Last surviving coronation ceremony in West
The moment of coronation: the Archbishop of Canterbury, Geoffrey Fisher, prepares to place St Edward’s Crown on the head of Queen Elizabeth II, 1953 Royal Collection Trust / © His Majesty King Charles III 2023.
Anna Somers Cocks, The Stone of Destiny, the Black Prince’s ruby, sacred oil from Jerusalem: the mystical objects that will feature in the coronation of Charles III, The Art Newspaper, 2 May 2023
On 6 May, the last surviving coronation ceremony in the West takes place in London’s Westminster Abbey.
On 6 May, in a thousand-year-old ceremony, the last surviving coronation rite in the Western world will take place in London. Charles III will sit over the Stone of Destiny, on a 720-year-old chair named after an English saint king, and be crowned with the same crown that crowned the last reigning Stuart monarch. As the choir sings the words from the Bible, “Zadok the Priest and Nathan the prophet anointed Solomon king and all the people rejoiced”, he will be anointed with oil from the Mount of Olives that has been blessed by the Orthodox Patriarch of Jerusalem in the Church of the Holy Sepulchre. There will then be a loud cry of “Long live the king”.
St Edward’s Chair
The most sacred part of the proceedings is not the crowning, but the anointing (which will not be filmed, out of respect). The king sits in a battered old seat called St Edward’s Chair, named after Edward the Confessor and made for King Edward I in 1300-01 to hold the Stone of Destiny, also known as the Stone of Scone, on which the kings of Scotland were crowned from time immemorial until the last king was defeated by Edward I in 1296. This chair was once gilded and painted, but despite having been used at every coronation since then, it was left surprisingly unprotected at some point because it is carved with graffiti, including the information that a certain P. Abbott slept in it 15/16 July 1800. The Stone of Scone was sent back to Scotland in 1996 by the then prime minister, John Major, but is being returned for the ceremony.
The gold eagle
The king will be anointed on his breast, head and hands with the oil contained in the ampulla, a gold eagle made for the coronation of Charles II on 23 April 1661, the previous vessel having been melted down in 1649 by the Commonwealth after the execution of Charles I. It is an eagle to evoke the form of the first such container of holy oil, supposedly given to St Thomas à Becket by the Virgin Mary nearly 900 years ago.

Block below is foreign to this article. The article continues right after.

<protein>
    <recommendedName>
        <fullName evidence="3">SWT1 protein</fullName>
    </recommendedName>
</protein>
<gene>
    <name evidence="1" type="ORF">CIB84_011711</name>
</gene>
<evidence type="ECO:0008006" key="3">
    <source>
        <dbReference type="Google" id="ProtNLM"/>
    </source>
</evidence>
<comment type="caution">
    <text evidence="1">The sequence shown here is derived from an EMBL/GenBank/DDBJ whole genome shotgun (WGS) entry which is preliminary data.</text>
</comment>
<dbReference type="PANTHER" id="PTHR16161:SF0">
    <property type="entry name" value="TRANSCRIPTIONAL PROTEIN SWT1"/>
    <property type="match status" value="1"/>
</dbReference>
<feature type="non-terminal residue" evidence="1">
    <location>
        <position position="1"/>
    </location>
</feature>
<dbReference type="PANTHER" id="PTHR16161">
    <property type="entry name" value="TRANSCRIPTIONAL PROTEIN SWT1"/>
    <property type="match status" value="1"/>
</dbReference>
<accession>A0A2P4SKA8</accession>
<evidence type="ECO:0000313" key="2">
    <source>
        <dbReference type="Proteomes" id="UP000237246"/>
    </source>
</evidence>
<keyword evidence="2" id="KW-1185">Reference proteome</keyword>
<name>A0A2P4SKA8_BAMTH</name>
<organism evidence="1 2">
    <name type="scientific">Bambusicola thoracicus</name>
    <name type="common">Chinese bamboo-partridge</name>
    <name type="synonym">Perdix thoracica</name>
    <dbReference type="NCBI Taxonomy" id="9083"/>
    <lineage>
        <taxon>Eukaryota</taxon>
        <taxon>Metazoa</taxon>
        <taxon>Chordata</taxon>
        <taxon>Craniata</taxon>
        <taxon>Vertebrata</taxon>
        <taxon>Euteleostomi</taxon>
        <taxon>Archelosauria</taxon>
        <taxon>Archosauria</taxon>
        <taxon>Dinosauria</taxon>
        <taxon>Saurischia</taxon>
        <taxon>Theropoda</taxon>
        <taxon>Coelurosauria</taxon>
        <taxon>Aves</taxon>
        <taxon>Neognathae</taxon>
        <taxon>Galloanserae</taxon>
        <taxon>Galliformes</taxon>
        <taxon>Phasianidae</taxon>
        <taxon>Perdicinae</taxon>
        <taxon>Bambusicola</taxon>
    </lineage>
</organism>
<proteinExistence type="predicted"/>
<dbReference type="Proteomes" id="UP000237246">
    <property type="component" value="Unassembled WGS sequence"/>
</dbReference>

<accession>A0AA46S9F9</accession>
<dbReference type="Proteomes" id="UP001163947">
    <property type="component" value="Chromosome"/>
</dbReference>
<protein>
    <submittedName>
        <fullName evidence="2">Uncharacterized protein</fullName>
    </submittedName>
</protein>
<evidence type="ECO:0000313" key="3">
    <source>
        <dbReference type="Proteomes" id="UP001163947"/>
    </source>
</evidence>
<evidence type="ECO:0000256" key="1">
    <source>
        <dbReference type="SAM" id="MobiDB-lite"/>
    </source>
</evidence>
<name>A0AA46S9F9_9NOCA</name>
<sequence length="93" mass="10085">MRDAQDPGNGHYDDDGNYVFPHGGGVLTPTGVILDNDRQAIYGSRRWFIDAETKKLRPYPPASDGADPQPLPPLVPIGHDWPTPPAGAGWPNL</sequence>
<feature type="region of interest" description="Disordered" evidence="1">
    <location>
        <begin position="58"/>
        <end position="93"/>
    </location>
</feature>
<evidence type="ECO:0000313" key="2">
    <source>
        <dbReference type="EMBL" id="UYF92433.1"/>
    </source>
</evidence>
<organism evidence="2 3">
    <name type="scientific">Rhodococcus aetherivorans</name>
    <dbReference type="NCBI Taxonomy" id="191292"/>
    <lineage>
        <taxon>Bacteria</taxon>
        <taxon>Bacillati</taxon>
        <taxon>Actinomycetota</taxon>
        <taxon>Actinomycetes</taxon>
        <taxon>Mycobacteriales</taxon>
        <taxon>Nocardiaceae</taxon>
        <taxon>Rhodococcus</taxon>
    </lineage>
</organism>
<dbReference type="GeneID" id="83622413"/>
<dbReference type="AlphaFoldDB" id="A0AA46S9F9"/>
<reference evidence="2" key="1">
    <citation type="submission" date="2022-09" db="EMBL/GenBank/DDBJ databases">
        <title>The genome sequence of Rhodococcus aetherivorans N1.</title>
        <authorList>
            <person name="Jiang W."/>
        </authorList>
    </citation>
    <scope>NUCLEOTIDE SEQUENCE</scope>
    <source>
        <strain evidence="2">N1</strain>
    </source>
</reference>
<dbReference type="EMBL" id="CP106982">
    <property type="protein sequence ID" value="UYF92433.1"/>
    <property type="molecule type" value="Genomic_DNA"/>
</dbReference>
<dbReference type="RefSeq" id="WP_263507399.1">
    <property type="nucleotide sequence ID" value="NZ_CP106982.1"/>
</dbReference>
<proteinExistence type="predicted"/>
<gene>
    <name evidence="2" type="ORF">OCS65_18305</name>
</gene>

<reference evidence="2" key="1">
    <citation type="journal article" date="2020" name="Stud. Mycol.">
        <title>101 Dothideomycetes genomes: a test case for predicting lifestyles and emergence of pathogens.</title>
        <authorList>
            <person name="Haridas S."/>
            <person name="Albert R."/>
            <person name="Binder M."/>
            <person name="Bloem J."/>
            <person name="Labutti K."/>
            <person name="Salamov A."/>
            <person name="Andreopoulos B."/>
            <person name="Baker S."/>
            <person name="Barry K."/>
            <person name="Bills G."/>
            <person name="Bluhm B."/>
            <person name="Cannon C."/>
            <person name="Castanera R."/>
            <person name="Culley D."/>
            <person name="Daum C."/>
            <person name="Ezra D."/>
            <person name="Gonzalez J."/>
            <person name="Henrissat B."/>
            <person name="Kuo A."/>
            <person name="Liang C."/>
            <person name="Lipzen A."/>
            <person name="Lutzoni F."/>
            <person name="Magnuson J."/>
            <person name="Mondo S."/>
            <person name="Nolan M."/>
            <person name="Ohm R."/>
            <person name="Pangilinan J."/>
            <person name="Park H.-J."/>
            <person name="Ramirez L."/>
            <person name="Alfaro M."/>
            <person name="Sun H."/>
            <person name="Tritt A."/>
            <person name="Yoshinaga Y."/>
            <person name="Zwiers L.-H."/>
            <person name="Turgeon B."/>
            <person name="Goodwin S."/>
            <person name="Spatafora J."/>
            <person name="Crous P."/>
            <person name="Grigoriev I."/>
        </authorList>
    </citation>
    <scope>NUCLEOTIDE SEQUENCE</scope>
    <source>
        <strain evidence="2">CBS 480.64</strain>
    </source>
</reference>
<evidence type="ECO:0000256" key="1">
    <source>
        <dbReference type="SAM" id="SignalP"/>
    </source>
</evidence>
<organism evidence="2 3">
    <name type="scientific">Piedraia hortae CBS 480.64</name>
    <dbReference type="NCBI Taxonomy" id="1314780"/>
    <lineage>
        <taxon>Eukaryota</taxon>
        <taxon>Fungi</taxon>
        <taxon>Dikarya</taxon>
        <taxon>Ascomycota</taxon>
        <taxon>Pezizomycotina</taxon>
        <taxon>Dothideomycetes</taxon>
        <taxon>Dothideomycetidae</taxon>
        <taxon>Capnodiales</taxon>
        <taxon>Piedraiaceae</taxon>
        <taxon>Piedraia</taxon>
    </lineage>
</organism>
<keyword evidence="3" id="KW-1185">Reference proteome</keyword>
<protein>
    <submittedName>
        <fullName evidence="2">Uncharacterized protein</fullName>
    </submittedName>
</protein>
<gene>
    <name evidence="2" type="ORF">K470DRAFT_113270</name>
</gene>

The gold spoon
The gold spoon, or Coronation Spoon, into which the oil is poured is the oldest object used in the ceremony, dating back to the 12th century. It was saved from destruction in 1649 by a loyal civil servant who gave it to King Charles II on the restoration of the monarchy eleven years later.
The gold mantle
After the king is anointed, he will be clothed in priestly vestments: a white robe, a tunic of cloth of gold, a stole and a cope-like coronation mantle, known as the Imperial Mantle—made for the unbelievably lavish coronation of George IV in 1821—of gold and silver thread and silk, embroidered with the national flowers of the United Kingdom.
St Edward’s Crown
Dressed as a priest-king, Charles III will then be crowned by the Archbishop of Canterbury with St Edward’s Crown, made for Charles II, but with many later alterations. Afterwards, however, the king will put on the Imperial State Crown (the word imperial referring not to the colonial empire but to the English monarchy’s autonomy), which has been recreated six times since its first appearance in the 16th century.
The Imperial State Crown jewels
The Imperial State Crown contains two jewels with an extraordinary history. The huge red stone in front, known as the Black Prince’s ruby (actually a spinel), belonged to Abu Said, a 14th-century Moorish Prince of Granada, from whom it was taken by Pedro the Cruel, King of Castile, who gave it to the Black Prince, so-called for the colour of his armour, in gratitude for military services.
It was then worn in famous battles by two medieval kings whom we think we know through Shakespeare: Henry V, victorious at Agincourt (“We few, we happy few, we band of brothers”), and Richard III, defeated at Bosworth, crying, “A horse, a horse, my kingdom for a horse” as he fights to the death. The recut sapphire in the cross at the top is both a holy relic and a Crown Jewel because it was taken 900 years ago from the tomb of the 11th-century Anglo-Saxon king and saint, Edward the Confessor.
All these, and the other regalia used in the Coronation, do not belong to the king, but to an abstract entity called the Crown and if the monarchy is ever abolished, they will devolve upon the state and probably be kept as museum objects, stuff of antiquarian and art-historical interest, but no more. Today, however, they still—just—share in what remains of the archetypal aura of kingship. If you missed out on medieval history, think Lord of the Rings, King Aragorn, and the jewels of power, the rings and the Elfstone.
These things are more than just things.